Depends on how you respond to particular exercises HazleNutt - when pregnant, I can do a body combat class, burning 600 cals, and my temperature doesnt become too elevated. When running (both before and if pregnant) I find I go through a period of becoming incredibly hot and both temperature and heartbeat spike then go down - so I dont run in pregnancy. I do keep up with combat, pump, boxing (not combat) and pilates and yoga though in pregnancy.

HazleNutt Wed 27-Feb-13 10:20:11

About heart rate, the 140 limit was just a guess and many experts have since stopped recommending it. Including the guy who came up with it in the first place.

In 1985, Artal said, he and other doctors suggested guidelines to the American College of Obstetricians and Gynecologists to have pregnant women keep their heart rate below 140 beats per minute during exercise.
Artal said that, in 1985, he and another doctor used intuition and calculation to determine the 140 beats rule. Six months later, when actual testing of women in a lab proved them wrong, Artal said he asked for the 140 beats notation to be stricken from the guidelines.
"For some reason, people caught onto that and they never let go," he said. "Each time I get asked about it, I said forget about it. I think it should be ignored."

sports.espn.go.com/espn/otl/news/story?id=4693739
onefitmom.ca/2011/02/12/pregnancy-myth-1-dont-let-your-heart-rate-get-above-140/

mrsmellow Wed 27-Feb-13 09:57:10

I'm 20 weeks and have kept up exercise throughout - although at a lower intensity. I am starting to feel the running in my hips - after the run though as someone said up thread and think will switch to walking and swimming now. I have also just moved continents and am finding the UK cold tough grin and also the price of pilates shock so have ordered a DVD off the internet - am hoping that I'll keep up the exercise without the instructor!

BobbiFleckmann Wed 27-Feb-13 09:52:01

keep exercising but use a heart rate monitor and keep your h/r below 140. If you can find someone good, I found a couple of personal training sessions with someone who was v knowledgeable about antenatal exercise were invaluable.

HazleNutt Wed 27-Feb-13 09:47:25

I've never taken a break and while I can feel that some high intensity classes are getting more difficult (like Bodycombat), I can always adjust and take it easier. I plan to keep doing the ones not involving so much jumping for as long as possible.

There is no evidence that exercise can actually raise the temperature to levels considered risky. One study found that for women exercising at moderate to high intensity for 20 minutes, temperature increased only by .5 degrees C to 37.3 degrees C in late pregnancy - that is not cinsidered risky by any sources.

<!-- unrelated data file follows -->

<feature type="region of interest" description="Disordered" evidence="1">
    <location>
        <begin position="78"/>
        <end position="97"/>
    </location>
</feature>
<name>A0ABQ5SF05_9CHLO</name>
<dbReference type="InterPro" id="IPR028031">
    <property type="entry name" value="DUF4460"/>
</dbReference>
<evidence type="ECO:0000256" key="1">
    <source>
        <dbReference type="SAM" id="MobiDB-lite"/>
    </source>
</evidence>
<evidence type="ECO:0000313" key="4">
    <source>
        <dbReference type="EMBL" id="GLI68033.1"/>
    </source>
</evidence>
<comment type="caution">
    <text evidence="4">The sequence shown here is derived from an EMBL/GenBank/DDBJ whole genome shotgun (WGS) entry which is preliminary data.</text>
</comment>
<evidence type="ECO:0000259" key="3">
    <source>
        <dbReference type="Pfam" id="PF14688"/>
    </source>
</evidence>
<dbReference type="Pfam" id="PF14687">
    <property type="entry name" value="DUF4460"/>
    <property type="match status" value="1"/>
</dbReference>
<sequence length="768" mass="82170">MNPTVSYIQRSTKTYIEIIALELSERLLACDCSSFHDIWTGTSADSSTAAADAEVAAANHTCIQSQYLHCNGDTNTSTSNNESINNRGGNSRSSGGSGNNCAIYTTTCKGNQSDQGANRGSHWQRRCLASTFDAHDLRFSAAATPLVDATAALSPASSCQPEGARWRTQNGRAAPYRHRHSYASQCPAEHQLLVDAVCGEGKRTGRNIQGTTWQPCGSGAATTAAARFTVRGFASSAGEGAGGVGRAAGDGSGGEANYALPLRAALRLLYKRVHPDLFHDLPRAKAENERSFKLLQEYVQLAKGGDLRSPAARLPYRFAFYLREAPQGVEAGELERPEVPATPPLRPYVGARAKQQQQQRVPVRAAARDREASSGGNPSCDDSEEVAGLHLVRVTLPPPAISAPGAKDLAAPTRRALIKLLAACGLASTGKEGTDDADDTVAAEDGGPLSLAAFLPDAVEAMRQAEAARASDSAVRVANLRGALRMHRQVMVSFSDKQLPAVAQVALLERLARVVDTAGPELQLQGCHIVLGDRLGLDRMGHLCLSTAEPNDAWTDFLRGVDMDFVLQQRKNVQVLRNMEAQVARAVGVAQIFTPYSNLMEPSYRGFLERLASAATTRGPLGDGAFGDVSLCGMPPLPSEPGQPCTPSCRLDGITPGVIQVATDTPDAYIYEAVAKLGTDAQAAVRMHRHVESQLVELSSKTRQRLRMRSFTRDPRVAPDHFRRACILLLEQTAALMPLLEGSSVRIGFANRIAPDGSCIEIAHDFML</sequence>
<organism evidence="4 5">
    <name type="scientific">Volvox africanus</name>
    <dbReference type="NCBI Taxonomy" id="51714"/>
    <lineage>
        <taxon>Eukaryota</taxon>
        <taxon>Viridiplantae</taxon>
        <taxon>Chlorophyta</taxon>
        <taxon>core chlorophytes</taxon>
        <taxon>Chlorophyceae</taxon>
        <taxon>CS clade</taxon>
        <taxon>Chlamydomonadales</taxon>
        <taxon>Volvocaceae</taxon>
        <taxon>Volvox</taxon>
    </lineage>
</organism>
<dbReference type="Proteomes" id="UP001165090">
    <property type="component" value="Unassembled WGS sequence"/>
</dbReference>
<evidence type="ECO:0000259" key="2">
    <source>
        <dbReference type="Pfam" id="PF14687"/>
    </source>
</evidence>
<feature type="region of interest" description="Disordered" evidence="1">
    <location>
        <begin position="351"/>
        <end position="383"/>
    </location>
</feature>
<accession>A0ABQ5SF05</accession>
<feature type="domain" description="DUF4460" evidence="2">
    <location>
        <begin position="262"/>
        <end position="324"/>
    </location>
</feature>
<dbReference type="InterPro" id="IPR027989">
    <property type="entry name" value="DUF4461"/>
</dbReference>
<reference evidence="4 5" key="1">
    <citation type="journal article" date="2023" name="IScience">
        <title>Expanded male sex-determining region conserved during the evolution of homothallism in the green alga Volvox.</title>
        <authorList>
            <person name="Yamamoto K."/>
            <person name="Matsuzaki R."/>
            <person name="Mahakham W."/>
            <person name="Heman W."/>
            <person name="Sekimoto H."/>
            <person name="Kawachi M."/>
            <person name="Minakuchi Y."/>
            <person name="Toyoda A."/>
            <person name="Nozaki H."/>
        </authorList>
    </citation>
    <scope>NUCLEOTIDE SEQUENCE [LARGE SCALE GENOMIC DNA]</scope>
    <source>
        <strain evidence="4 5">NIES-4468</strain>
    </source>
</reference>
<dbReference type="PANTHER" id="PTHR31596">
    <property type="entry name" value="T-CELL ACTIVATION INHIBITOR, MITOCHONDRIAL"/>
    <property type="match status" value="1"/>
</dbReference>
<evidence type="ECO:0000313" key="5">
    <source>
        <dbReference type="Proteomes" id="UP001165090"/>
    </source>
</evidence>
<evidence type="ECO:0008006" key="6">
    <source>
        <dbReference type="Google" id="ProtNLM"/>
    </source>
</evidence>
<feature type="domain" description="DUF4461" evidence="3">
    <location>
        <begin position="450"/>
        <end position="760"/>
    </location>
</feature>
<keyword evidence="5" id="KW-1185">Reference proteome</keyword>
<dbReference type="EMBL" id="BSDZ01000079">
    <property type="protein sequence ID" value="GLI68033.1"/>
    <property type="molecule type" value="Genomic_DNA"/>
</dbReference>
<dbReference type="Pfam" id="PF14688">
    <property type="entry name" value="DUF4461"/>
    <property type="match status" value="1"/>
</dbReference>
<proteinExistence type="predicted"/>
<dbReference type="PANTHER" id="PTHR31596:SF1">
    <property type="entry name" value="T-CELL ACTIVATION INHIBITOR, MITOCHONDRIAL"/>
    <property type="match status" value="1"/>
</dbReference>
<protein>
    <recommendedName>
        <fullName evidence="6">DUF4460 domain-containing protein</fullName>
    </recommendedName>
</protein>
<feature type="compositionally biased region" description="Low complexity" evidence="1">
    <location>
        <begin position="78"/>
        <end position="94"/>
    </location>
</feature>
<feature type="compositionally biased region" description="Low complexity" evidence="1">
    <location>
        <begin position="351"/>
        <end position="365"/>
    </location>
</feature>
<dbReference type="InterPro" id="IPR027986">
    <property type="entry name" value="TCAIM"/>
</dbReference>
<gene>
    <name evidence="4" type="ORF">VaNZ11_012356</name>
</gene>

Woodifer Wed 27-Feb-13 09:13:53

Hi! before DD1 I was a very keen runner (think 20+ mile fell races etc) - when pregnant with her I thought I would continue running - but at about 14 weeks I got really bad PGP/SPD (pelvic pain) after some downhill running in the lakes. I had decided to listen to my body but the annoying thing was the pain didn't come on during the run but after it. I think I may have got PGP anyway but it may have been much later/ less acute if I hadn't been running.

Fortunately for me I love cycling too and was able to continue cycling right through my pregnancy. Seriously, since having DD I am fitter than ever before - I think for endurance sports the adaptations that your body makes during pregnancy (for your increased size and blood volume) mean that after birth you have a stronger heart and more efficient lungs - if you continue even a modicum of training/activity during pregnancy.

Although the PGP was much better after birth - it wasn't for quite a few months that I was able to build up to running again. Again thank god for cycling - if I were JUST a runner I imagine I would have been extrememly frustrated. Running in particular is very impactful on the pelvuis - and I was able to do even quite strenuous hiking but still not do very gentle jogging.

Basically by all means continue exercising (especially if you were active already) but also don't dismiss the potential effects of pregnancy as "rubbish" out of hand - you may or may not be lucky how they affect you.

This time around pg with DC#2 I stopped running as soon as I found out. But have recently started body pump (bench elevated, and for me avaoiding lunges, adapted abdominal work - found a hand leaflet on line for pregnancy adaptations) and pilates. Also beginning to resurrect my swimming.

Christelle2207 Tue 26-Feb-13 22:53:28